Political marketing
Political Marketing is an emerging discipline worldwide, and at the same time a widening professional field.

The conceptualization of the field began in the early 70’s with relation to social marketing, and was widened towards the late 80’s. The expansion of Political Marketing occurred in the second half of the 90’s, as a consequence of three developments:
- Organizations and political institutions began to be perceived primarily as suppliers of social products;
- The perspective over citizens has decisively transformed into one of citizens as clients of the socio-political systems;
- And last but not least, society began to be regarded as a global mechanism for transferring symbolic goods.

A Political Marketing researcher or expert will regard the political organization as a whole and will focus on studying its capacities to produce and distribute symbolic capital.
This expert will study the organization’s position on the symbolic goods market and will analyse the organization’s relationship with its potential target.

This effort implies:
- The analysis, using Political Science methods, of the organization’s purposes in the political realm;
- Consideration of the factors related to political culture defining political behaviour and institutions;
- The evaluation, using interdisciplinary instruments from Economy, Political Science and Sociology, of individuals’ behaviour and their decisions to „purchase” symbolic goods;
- The analysis of the informational context and the organization’s available means of influencing the public communication process;
- The study of the public agenda and of the manner in which new themes and topics representing new symbolic goods earn their place on the mass-media or social group agenda;
- The monitoring of the degree to which the marketing vision influences and defines the management of the political organization.

Political Marketing is more than political communication, making up political slogans, designing posters and survey analysis, as is often suggested by communication consultants or market research and polling agencies.
Identifying Political Marketing exclusively with such of its components deprives the discipline of its fundamental attribute which is an integrated vision of the „strategy oriented towards the target public of symbolic goods”. To many it has become merely the collection of services provided by different sector experts, which is obviously an incomplete perspective.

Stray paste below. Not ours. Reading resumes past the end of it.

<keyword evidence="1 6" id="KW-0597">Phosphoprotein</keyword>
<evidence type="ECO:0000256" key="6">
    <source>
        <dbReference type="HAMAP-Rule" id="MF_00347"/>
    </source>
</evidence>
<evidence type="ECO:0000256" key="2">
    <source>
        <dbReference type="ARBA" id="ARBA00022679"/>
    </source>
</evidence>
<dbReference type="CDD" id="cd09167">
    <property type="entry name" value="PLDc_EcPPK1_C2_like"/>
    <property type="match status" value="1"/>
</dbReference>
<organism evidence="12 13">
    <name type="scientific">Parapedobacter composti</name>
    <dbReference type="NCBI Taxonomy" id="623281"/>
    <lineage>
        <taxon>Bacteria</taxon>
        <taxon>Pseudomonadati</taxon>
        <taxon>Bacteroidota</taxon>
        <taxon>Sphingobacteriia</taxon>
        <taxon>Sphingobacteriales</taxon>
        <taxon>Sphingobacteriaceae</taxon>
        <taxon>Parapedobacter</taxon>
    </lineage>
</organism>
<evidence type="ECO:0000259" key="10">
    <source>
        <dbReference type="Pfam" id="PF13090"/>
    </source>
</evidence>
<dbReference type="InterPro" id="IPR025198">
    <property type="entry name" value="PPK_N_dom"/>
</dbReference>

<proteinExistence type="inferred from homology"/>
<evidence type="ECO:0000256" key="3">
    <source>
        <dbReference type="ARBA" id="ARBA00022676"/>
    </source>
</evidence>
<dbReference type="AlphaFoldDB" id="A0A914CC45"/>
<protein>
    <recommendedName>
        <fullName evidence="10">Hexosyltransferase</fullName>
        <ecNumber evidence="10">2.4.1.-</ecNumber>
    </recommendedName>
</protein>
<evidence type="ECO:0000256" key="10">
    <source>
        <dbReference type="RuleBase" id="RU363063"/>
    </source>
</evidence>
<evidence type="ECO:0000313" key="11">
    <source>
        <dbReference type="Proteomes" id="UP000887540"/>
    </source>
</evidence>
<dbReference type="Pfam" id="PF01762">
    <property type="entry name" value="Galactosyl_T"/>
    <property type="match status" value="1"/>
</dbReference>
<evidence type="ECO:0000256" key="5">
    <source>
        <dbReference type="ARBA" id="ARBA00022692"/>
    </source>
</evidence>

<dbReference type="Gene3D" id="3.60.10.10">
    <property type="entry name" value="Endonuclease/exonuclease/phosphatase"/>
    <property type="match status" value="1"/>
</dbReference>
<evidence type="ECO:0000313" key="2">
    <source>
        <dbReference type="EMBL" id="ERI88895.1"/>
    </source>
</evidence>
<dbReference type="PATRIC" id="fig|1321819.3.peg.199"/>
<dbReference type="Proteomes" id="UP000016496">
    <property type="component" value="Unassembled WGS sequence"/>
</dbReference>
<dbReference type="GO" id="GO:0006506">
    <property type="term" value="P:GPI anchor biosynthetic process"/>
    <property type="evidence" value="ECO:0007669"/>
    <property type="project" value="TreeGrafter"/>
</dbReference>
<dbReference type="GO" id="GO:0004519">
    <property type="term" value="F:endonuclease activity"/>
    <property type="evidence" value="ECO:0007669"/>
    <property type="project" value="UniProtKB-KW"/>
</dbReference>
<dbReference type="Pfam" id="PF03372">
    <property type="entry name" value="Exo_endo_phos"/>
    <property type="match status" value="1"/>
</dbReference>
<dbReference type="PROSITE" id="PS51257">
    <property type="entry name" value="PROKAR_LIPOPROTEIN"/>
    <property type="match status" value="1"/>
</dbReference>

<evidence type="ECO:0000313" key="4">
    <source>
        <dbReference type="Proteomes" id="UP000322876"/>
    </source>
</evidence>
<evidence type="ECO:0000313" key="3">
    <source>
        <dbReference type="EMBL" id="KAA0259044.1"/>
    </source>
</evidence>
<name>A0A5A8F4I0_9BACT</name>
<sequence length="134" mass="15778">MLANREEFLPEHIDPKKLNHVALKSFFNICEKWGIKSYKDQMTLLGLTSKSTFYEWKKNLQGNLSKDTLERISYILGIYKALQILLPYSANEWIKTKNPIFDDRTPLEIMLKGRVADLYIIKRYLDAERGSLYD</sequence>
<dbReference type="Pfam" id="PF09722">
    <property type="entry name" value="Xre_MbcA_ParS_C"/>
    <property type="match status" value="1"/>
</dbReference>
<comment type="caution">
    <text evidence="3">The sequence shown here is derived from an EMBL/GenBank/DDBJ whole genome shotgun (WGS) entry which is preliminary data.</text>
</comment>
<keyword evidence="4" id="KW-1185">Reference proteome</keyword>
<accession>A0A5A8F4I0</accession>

Political Marketing is interdisciplinary, if only concerning the manner in which it combines the marketing vision of the economic realm and the goal-oriented vision of the political actors, characteristic to Political Science.

This particular perspective of society and of the exchanges between organization-actors and client-actors has raised issues in the Political Marketing literature regarding the discipline’s own ethics.

The ethical issue is in fact one of the most tender spots of Political Marketing in relation with its critics. Their main allegation is that the discipline’s concern with the complete „satisfaction” of the client has a detrimental effect on democracy and democratic stability.
The ethical objections are diverse and most of the authors in the field consider the debate to be open.

In Romania, Political Marketing is seldom present as a topic of university curricula, and most of the times it is merely a subject of courses held by communication or market research experts whose professional portfolio includes participation in political or electoral campaigns.

In what concerns the professional sphere, the offer of Political Marketing services available on the market consist of: opinion research, PR and communication consultancy and “embryonic-phase” mass-media analysis services. It rarely produces intelligence products and only once in four years, around election time, advertising agencies extend their activity to producing political clips. In what concerns the management services for electoral campaigns, there is a diffuse market made up of „free-lancers” who offer services to local leaders, mainly in local electoral campaigns.

The strategic vision regarding the relationship between the organisation and its public is completely internalized (within parties and governmental institutions). It lies merely in the attributions of the centralized decision bodies and is rarely shared with the members of the organisations.

At the level of public institutions, there is no such vision of the institution as player on a symbolic goods market, and consequently the demand for Political Marketing services from public institutions is also lacking.